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Spotted Dove, Spilopelia chinensis

The spotted dove (Spilopelia chinensis) is a small and somewhat long-tailed pigeon that is a common resident breeding bird across its native range on the Indian subcontinent and Southeast Asia. The species has been introduced into many parts of the world and feral populations have become established.

This species was formerly included in the genus Streptopelia with other turtle-doves, but studies suggest that they differ from typical members of that genus. This dove is long tailed buff brown with a white-spotted black collar patch on the back and sides of the neck. The tail tips are white and the wing coverts have light buff spots.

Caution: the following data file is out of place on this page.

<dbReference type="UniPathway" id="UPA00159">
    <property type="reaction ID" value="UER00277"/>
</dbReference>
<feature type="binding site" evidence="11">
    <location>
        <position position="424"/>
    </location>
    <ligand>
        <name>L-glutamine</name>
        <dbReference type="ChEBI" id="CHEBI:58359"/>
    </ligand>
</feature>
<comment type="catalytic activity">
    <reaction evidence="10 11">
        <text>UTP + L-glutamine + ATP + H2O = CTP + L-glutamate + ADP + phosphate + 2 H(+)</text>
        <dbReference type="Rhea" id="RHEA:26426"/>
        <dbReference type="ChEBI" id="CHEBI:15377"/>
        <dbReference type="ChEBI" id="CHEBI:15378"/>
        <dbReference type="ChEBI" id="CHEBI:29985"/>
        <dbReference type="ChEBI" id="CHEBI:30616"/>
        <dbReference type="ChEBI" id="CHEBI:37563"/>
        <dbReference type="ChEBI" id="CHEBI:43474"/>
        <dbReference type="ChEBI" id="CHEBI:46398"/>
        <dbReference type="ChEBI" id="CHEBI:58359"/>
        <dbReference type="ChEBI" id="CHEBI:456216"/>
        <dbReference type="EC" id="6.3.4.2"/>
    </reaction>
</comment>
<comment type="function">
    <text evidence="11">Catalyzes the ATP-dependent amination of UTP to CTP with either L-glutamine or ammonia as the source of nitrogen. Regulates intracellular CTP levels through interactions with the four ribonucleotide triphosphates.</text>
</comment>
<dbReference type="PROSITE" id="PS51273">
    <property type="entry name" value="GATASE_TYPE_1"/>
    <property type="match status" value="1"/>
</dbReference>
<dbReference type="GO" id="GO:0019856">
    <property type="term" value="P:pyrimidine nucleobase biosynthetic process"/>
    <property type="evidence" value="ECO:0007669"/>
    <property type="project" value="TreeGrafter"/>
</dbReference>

There are considerable plumage variations across populations within its wide range. The species is found in light forests and gardens as well as in urban areas. They fly from the ground with an explosive flutter and will sometimes glide down to a perch. It is sometimes also called the mountain dove, pearl-necked dove, lace-necked dove, or spotted turtle-dove.

Distribution and habitat
The spotted dove in its native range in Asia is found across a range of habitats including woodland, scrub, farmland and habitation. In India it tends to be found in the moister regions, with the laughing dove (S. senegalensis) being commoner in the drier areas. These doves are mostly found on the ground where they forage for seeds and grain or on low vegetation.